The Introductory Treatise embodies the views, not only of the editor, but of many of our most experienced and distinguished teachers, in regard to the unprofitable character of those “systems” which profess to teach reading and speaking by the rule and plummet of sentential analysis or rhetorical notation. Of these attempts the pupil may well exclaim, in the words of Cowper, –

“Defend me, therefore, common sense, say I,
From reveries so airy, - from the toil
Of dropping buckets into empty wells,
And growing old in drawing nothing up!”

The preceptive portion of the Treatise presents no particular claim to originality; the object being merely to give a summary of all the discoveries and hints that can be serviceable to the student, in the development of his vocal and elocutionary powers.

CONTENTS.

INTRODUCTORY TREATISE.

Page

25, 26

26
26
. 26
26
26
26
27
28
28
28
29
. 29
29
29

. 16

30

. 30

. 16

. 30

. 30

30

30

31

. 31

Middle Key,

High Key,

16 Illustration from Shakspeare,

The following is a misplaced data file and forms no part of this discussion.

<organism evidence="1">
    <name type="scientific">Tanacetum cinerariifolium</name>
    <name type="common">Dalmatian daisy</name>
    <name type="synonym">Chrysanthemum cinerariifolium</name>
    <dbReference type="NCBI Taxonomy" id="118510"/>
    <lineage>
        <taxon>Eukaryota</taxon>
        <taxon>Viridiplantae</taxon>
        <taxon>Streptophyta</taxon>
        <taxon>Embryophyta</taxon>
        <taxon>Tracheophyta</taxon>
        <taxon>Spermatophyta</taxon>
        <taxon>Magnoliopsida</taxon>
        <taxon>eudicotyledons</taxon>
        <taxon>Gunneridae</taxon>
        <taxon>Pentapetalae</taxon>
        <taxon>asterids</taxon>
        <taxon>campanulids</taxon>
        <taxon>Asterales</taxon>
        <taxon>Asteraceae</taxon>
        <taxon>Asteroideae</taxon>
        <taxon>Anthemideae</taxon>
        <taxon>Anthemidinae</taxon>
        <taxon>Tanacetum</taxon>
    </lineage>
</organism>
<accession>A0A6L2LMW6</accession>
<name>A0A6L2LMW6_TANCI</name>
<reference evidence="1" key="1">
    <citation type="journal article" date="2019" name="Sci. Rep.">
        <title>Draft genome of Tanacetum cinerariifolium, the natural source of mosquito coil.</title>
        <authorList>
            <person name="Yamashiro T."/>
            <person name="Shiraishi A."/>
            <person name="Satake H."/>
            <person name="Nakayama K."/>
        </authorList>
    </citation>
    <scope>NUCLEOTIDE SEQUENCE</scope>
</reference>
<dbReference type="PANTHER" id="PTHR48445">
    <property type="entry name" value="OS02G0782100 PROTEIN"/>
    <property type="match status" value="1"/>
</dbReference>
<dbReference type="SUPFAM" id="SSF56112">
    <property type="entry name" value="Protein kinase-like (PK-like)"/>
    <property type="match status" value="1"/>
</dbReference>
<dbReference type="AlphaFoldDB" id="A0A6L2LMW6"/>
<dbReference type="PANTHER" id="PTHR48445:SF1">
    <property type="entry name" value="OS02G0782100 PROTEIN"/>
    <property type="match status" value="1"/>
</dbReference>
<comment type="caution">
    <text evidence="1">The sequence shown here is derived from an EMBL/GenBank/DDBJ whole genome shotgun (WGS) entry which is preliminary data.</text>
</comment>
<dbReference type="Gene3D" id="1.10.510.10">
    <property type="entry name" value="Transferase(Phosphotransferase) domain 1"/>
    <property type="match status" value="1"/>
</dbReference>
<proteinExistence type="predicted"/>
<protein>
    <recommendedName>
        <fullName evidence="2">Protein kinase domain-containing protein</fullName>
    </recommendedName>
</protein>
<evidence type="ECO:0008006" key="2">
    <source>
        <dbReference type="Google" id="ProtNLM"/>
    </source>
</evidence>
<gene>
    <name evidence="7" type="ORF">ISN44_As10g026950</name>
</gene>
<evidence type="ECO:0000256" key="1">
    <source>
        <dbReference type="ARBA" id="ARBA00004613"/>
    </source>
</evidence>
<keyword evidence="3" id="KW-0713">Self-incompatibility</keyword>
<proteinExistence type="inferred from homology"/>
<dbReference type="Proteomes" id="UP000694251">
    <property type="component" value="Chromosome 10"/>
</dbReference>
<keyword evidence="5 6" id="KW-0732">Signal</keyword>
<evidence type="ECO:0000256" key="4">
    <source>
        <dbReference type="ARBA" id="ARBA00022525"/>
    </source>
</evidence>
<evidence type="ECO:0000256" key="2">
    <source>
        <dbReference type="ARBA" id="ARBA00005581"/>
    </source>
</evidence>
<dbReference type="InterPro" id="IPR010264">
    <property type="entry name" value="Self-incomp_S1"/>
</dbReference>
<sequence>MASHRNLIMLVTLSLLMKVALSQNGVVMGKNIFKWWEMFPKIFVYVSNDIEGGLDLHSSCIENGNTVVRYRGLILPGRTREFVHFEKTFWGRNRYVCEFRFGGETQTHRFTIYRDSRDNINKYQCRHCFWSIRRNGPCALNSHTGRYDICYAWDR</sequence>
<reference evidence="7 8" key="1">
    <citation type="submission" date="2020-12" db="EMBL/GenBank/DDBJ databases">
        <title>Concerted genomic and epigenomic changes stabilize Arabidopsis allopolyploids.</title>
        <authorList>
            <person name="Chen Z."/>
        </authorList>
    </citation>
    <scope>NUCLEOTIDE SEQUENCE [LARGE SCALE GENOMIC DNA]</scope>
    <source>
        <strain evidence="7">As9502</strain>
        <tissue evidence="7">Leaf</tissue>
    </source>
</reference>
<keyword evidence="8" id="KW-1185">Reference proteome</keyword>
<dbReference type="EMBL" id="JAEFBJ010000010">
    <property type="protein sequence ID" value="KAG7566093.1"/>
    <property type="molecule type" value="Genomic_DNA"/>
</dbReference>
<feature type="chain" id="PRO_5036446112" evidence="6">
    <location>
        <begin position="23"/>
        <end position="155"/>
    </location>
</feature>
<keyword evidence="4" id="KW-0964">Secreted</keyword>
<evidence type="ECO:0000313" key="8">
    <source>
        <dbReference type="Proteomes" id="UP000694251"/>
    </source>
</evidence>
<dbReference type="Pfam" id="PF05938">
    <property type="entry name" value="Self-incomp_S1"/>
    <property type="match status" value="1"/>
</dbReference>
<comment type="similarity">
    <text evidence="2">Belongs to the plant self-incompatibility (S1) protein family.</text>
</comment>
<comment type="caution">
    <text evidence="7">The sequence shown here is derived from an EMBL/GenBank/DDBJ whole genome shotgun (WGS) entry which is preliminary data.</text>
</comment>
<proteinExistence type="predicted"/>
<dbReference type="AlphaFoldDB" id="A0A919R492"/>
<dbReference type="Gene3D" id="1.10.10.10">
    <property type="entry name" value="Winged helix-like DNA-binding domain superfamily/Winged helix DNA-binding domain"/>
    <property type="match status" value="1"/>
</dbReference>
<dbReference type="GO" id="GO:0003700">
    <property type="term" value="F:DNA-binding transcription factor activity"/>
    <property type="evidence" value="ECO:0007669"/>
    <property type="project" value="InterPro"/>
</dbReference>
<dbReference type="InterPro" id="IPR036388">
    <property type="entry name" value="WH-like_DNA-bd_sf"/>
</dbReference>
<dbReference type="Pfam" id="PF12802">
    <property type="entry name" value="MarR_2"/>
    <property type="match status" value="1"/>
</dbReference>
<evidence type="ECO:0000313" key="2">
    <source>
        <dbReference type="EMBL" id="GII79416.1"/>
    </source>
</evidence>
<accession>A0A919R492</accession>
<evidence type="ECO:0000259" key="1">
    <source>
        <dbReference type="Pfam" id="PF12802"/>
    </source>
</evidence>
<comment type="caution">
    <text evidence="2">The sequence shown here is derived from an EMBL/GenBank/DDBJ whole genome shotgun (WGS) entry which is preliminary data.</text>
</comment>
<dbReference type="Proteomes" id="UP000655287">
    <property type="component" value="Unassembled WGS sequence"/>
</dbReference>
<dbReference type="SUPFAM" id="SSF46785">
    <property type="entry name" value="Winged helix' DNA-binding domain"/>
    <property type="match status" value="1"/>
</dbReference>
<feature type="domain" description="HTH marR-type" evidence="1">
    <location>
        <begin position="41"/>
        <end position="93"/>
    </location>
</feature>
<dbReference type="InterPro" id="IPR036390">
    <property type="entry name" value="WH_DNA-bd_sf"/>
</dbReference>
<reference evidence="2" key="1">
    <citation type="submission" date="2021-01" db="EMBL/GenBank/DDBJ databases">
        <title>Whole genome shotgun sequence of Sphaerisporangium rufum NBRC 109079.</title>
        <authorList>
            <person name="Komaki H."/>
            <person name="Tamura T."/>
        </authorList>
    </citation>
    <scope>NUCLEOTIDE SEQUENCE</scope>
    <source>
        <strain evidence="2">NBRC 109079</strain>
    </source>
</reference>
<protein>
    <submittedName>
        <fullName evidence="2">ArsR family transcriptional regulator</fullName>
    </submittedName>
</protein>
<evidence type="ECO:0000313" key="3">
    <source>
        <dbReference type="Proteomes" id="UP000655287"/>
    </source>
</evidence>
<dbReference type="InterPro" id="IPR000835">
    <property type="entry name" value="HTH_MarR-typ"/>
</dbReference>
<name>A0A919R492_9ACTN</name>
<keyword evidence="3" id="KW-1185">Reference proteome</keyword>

16: Curious Fact in Sound,

16 Burke's Voice,

. 16 Chatham's Voice, .

16

Monotone,

16 Illustration from Shakspeare,

from Talfourd,

16

Time,

16 Imitative Modulation,

16 Illustration from Pope,

17

Pauses,

. 17 Emphasis,

17 Illustration from Milton, .

17

from Shakspeare, .

17 III. GESTURE,

. 18 Fenelon's Directions,

. 18 Austin's Chironomia,

18 Oratorical Attitudes,

18, 19

Engraved Representations,

19 Matters for Mirth,

19 General Rules,

On Timing Gestures,

21 Walker's Direction,

21 Illustration from Shakspeare,

Whately's Theory,

Attitude,

Quintilian on the Hand,
Practical Hints,

Awkward Habits,

23 Dress and Manner,

23

The Countenance,

23

24 IV. STRENGTHENING THE VOICE,

24

Management of the Breath,

24

A Good Exercise,

Reading Aloud,

24 Its Physical Benefits,

24 Andrew Combe's Advice,

24

EXPLANATORY MARKS,

CG

ORATORY,

Eloquence,

Rhetoric,

Oratory amortg the Ancients,

The Art in Greece,

Homer,

Demosthenes,

His Speeches prepared,

Oratory in Rome,

Cicero,

Superiority of Ancients,

Modern Oratory,

Effect of the Press,

Oratory in Republics,

Mirabeau,

English Oratory,

European Oratory,

American Oratory,

Patrick Henry,